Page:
Effects of dietary inorganic trivalent chromium (Cr3+) on the development of glucose homeostasis in rats

P. R. Flatt, L. Juntti-Berggren, P. O. Berggren, B. J. Gould, S. K. Swanston-Flatt

Research output: Contribution to journalArticle

10 Citations (Scopus)

Abstract

Inorganic chromium (Cr3+) is classified as an essential trace element on the basis of a small dietary requirement for the maintenance of efficient glucose homeostasis. The present study has carefully scrutinised this claim by examining food intake, body weight gain, glycosylated haemoglobins, plasma glucose and insulin concentrations, glucose tolerance and insulin sensitivity in two groups of Wistar rats fed either a Cr3+-deficient (0.03 mg/kg) or Cr3+-containing (1 mg/kg) diet for 32 days from weaning at 3 weeks. At 53 days of age, control rats weighed 183 ± 7 g (body weight gain 155 ± 6 g, mean ± SEM) and consumed 17 ± 1 g diet/rat/day. Glycosylated haemoglobins, plasma glucose and plasma insulin were 2.5 ± 1%, 6.4 ± 0.3 mmol/l and 1.2 ± 0.3 ng/ml, respectively. Compared with control rats, the rats fed the Cr3+-deficient diet consumed the same total amount of diet and exhibited up to a maximum 40% decrease in the chromium content of selected tissues at 53 days of age. At no time during the study did food intake, body weight, glycosylated haemoglobins or plasma concentrations of glucose and insulin differ between the two groups of rats. Furthermore, body weight gain and both glucose tolerance and insulin sensitivity were identical at 50-53 days of age. These results cast doubt on the significance of dietary trivalent chromium for the maintenance of glucose homeostasis in healthy animals.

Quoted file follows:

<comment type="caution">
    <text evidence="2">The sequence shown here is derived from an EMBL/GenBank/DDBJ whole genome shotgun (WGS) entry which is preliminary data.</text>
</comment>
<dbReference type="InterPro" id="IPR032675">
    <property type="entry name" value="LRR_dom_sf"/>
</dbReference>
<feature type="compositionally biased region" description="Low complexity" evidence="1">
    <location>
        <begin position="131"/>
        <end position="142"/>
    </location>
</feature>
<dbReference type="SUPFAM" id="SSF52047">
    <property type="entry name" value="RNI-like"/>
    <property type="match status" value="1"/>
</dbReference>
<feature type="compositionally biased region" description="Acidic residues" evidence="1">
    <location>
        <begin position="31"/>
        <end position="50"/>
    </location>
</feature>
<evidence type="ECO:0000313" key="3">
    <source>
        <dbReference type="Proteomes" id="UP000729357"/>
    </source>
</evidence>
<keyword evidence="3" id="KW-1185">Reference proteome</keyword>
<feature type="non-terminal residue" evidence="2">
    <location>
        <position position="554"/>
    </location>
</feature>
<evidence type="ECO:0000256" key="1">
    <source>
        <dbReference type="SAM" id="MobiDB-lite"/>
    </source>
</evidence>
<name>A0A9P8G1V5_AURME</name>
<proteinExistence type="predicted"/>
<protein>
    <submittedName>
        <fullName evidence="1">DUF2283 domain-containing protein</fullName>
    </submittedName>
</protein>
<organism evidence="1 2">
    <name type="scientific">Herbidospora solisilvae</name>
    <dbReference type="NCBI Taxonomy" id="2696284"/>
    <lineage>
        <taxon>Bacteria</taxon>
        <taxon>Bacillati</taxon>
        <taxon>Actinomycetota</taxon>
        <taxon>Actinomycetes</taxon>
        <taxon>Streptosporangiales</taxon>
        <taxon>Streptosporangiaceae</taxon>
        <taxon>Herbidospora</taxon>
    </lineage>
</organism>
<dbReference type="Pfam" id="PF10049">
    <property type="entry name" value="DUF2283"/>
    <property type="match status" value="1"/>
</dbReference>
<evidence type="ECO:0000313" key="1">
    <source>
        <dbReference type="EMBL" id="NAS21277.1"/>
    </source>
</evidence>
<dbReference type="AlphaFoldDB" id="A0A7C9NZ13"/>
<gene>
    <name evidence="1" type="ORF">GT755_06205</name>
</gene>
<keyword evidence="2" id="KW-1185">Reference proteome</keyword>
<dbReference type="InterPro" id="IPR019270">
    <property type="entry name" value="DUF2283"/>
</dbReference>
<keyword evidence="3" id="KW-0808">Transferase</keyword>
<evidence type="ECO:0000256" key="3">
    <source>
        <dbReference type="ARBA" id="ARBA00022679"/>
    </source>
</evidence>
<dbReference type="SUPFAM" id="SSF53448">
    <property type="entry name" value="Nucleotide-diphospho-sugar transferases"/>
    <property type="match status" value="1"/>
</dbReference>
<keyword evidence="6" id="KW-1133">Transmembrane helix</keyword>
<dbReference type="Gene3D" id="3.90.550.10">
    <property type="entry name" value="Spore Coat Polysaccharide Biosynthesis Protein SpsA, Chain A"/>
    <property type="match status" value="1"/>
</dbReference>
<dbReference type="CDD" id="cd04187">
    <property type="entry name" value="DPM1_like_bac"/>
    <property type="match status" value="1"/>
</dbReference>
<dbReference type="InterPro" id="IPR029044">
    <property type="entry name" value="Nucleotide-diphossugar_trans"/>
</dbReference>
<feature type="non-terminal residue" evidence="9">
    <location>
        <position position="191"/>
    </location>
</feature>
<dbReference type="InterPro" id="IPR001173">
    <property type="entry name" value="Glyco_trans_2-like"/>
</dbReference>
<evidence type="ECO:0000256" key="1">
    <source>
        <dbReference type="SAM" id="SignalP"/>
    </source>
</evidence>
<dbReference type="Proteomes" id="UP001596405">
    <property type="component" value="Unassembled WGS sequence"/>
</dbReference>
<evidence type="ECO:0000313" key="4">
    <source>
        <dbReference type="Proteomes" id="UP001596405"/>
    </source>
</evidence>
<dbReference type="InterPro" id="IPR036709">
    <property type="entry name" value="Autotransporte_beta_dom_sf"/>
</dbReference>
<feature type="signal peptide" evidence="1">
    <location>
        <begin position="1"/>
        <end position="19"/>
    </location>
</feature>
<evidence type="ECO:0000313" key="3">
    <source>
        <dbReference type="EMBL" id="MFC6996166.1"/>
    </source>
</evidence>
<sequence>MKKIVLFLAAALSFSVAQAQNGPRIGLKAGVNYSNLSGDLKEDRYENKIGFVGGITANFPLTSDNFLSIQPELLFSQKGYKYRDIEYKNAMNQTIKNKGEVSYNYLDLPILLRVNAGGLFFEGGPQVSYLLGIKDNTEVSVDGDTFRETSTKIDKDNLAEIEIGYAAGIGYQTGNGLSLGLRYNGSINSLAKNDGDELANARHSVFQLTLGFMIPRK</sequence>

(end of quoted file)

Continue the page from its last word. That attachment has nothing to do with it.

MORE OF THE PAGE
Original languageEnglish
Pages (from-to)93-97
Number of pages5
JournalDiabete et Metabolisme
Volume15
Issue number2
StatePublished - Jan 1 1989
Externally publishedYes

Fingerprint

Chromium
Homeostasis
Glucose
Glycosylated Hemoglobin A
Body Weight
Diet
Weight Gain
Insulin
Insulin Resistance
Eating
Maintenance
Nutritional Requirements
Trace Elements
Weaning
Wistar Rats

ASJC Scopus subject areas

  • Endocrinology
  • Endocrinology, Diabetes and Metabolism
  • Internal Medicine

Cite this